China exempts US soybeans, pork from tariff hikes

Chinese officials on Friday said that some U.S. farm goods including soybeans and pork will be immune from the latest round of retaliatory tariffs issued by Beijing in response to President TrumpDonald TrumpClinton, Bush, Obama reflect on peaceful transition of power on Biden's Inauguration Day Arizona Republican's brothers say he is 'at least partially to blame' for Capitol violence Biden reverses Trump's freeze on .4 billion in funds MORE's trade actions, a sign that the two sides could be seeking a compromise.

The Associated Press reported that Xinhua News Agency, China's state-run media, reported unofficial sources making the announcement Friday but gave few other details. Exports of U.S. pork and soybeans are top issues in the ongoing trade dispute between Beijing and the Trump administration, which has lasted for months with no end in sight.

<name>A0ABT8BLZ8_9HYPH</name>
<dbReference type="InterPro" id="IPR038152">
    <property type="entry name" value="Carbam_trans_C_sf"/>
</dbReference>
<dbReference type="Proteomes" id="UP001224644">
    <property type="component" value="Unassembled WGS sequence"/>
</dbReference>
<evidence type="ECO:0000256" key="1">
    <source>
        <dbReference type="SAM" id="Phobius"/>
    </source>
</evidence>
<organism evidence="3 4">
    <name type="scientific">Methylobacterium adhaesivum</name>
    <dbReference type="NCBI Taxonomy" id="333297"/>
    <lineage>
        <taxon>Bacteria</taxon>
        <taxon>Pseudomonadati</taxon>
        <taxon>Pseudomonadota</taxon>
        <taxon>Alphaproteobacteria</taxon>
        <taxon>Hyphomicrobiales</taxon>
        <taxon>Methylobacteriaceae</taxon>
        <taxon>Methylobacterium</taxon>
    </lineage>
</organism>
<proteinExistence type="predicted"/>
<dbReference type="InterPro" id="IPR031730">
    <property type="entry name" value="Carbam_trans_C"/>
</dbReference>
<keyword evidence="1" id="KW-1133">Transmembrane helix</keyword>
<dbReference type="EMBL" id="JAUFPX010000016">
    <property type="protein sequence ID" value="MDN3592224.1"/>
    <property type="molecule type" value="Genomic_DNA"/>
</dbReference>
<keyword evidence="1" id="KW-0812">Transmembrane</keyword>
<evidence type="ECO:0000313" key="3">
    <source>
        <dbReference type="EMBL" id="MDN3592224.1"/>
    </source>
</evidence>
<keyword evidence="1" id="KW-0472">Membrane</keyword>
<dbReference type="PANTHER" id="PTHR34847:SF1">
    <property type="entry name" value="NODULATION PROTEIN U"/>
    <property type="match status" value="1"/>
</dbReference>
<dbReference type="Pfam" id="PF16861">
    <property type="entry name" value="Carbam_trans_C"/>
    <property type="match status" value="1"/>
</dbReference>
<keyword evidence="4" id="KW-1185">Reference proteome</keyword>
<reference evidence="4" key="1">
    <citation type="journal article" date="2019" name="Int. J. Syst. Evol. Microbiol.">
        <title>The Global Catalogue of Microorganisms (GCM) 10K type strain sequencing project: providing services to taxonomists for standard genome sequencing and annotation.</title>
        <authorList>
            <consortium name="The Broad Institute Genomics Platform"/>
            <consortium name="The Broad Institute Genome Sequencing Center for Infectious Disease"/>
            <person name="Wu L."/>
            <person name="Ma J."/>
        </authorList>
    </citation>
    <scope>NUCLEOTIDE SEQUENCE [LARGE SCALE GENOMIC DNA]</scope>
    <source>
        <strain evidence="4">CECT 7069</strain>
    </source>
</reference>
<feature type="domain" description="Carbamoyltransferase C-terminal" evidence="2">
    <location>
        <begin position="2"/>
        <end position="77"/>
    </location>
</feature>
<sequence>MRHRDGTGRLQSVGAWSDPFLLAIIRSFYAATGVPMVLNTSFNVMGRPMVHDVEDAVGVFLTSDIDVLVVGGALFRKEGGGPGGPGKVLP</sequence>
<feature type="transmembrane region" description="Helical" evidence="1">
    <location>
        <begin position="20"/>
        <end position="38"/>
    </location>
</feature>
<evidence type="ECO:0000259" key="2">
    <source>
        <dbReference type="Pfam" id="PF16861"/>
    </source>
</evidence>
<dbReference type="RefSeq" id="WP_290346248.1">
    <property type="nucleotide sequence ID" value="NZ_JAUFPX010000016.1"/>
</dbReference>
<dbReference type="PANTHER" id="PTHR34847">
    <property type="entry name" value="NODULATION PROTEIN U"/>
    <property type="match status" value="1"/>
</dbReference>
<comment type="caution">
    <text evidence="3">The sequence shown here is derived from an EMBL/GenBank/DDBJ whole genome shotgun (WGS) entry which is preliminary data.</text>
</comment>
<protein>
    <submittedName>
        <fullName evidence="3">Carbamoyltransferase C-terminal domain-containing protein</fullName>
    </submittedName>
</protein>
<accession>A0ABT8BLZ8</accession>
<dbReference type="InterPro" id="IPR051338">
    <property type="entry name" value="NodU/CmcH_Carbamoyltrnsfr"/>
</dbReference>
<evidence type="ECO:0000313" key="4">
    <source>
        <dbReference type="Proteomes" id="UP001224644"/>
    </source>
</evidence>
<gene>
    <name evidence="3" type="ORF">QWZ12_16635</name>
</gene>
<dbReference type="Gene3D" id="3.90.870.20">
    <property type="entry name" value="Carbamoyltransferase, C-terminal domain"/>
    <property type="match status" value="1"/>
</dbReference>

Exports to China plummeted last year after an initial back-and-forth between the U.S. and China, with both countries levying tariffs and retaliatory actions against the other. Negotiations that began earlier this year have yet to result in a comprehensive trade agreement between the two nations, though Trump has expressed optimism in one being struck.

Economists reportedly told the AP, however, that a deal between China and the U.S. is unlikely to be struck this year due solely to the scope of disagreements between the two countries.

A 10 percent tariff on $300 billion worth of Chinese goods, the president's latest tariff action, went into effect on Sept. 1 after the latest round of Chinese tariff announcements last month.

Trump took aim at China last month in a tweet, urging U.S. businesses to trade elsewhere and calling Chinese President Xi Jinping the "enemy" of the U.S. in a tweet also attacking Federal Reserve Chairman Jerome Powell.

"My only question is, who is our bigger enemy, Jay Powell or Chairman Xi?" he wrote.